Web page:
As I have written of before, the size and style of NYC is one that really tolerates and embraces the eccentric - see the related postings below for some of the more outrageous. It also is a great place for one to dress in a stylish way that is perhaps a little unusual, like the quasi-retro look of the woman in today's photo.
Obviously there is plenty of style and good dressers in the USA. It's just that the bad ones really are a blight to the landscape and tar the image of people here in general.
One of my favorite quotes was from a real estate broker I was dealing with at one time. We were discussing this exact subject and he said: "One day I hope to wake up and find that all the people with taste have money and all the people with money have taste."

Related Postings: Out There, Fashion Forward, Spike, Narcissism Gone Wild, Color Brigade.

Thursday, 8 May 2008


Seems like I am on a strange and lucky roll recently. If you read my posting on the Chess Shop, you know how I just happened to pick the optimum day with the original owner playing chess outside and the current owner inside. And then the story of running into a renowned harmonica virtuoso, Will Galison, just hanging out in the park.
Tratoria Spagehtto at 232 Bleecker and Carmine Street is in one of the mostly highest traffic and touristy areas in the city. Certainly not the little hideaway tucked in on a quiet sidestreet. So one might be inclined to avoid it - I certainly did for most of my time living in the city. But I finally gave it a try and find the food to be very good Italian fare - a number of my friends now go there regularly and we all like it. The prices are inexpensive and the ambiance is extremely nice, particularly given the price range. There is also outdoor seating.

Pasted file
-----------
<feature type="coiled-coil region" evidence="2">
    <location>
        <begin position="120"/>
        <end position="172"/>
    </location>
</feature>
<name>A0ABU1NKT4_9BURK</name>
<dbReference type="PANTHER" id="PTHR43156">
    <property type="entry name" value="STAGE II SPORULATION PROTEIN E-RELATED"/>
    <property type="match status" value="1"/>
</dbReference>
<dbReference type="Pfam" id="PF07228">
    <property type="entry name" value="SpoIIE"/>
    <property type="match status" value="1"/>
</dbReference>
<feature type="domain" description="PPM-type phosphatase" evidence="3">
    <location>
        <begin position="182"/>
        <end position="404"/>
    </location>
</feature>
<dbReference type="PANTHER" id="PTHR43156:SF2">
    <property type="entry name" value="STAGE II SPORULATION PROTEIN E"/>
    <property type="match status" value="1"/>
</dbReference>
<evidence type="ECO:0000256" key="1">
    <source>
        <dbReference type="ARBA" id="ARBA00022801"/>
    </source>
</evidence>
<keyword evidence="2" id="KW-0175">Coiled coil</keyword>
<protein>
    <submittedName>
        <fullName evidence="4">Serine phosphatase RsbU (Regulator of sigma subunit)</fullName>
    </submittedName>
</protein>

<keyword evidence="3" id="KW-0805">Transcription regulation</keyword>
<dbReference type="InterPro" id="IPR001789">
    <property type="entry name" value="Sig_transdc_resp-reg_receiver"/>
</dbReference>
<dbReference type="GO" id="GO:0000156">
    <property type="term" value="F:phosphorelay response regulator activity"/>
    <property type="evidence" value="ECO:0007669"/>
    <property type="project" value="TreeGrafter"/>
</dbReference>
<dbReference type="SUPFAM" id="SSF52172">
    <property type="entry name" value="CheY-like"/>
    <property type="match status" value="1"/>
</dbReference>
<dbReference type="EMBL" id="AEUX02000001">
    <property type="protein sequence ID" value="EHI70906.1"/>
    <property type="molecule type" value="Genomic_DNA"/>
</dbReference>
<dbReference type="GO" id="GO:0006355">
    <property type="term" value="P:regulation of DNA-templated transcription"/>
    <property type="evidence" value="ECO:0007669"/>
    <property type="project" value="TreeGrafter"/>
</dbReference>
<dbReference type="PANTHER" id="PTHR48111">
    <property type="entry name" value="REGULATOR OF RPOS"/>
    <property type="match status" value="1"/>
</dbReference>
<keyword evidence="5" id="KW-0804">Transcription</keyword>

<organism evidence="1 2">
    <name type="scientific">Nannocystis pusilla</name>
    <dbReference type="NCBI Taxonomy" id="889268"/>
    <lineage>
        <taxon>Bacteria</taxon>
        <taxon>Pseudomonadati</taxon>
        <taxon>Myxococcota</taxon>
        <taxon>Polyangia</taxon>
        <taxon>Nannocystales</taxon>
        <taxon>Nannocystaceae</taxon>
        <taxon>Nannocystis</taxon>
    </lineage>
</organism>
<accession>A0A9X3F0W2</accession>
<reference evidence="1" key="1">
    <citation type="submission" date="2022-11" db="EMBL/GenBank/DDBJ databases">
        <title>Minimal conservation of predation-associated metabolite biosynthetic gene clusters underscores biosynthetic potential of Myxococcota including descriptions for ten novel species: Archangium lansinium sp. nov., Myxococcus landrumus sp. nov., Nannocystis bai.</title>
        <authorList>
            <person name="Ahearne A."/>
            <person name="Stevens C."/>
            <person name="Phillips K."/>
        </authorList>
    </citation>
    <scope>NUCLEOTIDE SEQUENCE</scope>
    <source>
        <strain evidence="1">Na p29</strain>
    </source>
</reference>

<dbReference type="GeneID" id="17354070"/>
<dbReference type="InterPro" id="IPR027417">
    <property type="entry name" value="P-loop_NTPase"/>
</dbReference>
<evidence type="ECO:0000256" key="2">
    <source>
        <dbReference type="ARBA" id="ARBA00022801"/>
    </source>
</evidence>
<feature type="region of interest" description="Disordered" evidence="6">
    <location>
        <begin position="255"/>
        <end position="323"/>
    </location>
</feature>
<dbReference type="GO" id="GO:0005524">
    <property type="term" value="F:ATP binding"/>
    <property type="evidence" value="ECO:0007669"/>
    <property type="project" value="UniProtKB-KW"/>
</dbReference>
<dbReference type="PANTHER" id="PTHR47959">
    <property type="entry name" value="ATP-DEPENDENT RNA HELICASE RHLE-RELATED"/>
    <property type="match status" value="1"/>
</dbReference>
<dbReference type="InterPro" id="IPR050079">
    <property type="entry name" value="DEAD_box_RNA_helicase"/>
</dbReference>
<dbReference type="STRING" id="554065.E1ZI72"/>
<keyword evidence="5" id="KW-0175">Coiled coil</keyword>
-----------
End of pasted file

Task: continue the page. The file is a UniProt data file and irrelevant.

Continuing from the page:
So as I sat one night, I found myself eavesdropping on two gentlemen who have very heavy Italian accents. I get the sense that they may be neighborhood residents, so I think this is a good opportunity to get an opinion from locals, to use as background for this posting. I ask if they live in the neighborhood. By now you have guessed - I have accidentally bumped into the owner, Donato DiSaverio. He was friendly and charming. He spoke of his restaurant, where he was born in Italy etc. I learned that he has a factory in Queens and makes all his own pasta for the restaurant.
It is the perfect place to take a group of people with different tastes - you can never go wrong with Italian :)

Wednesday, 7 May 2008

On a Roll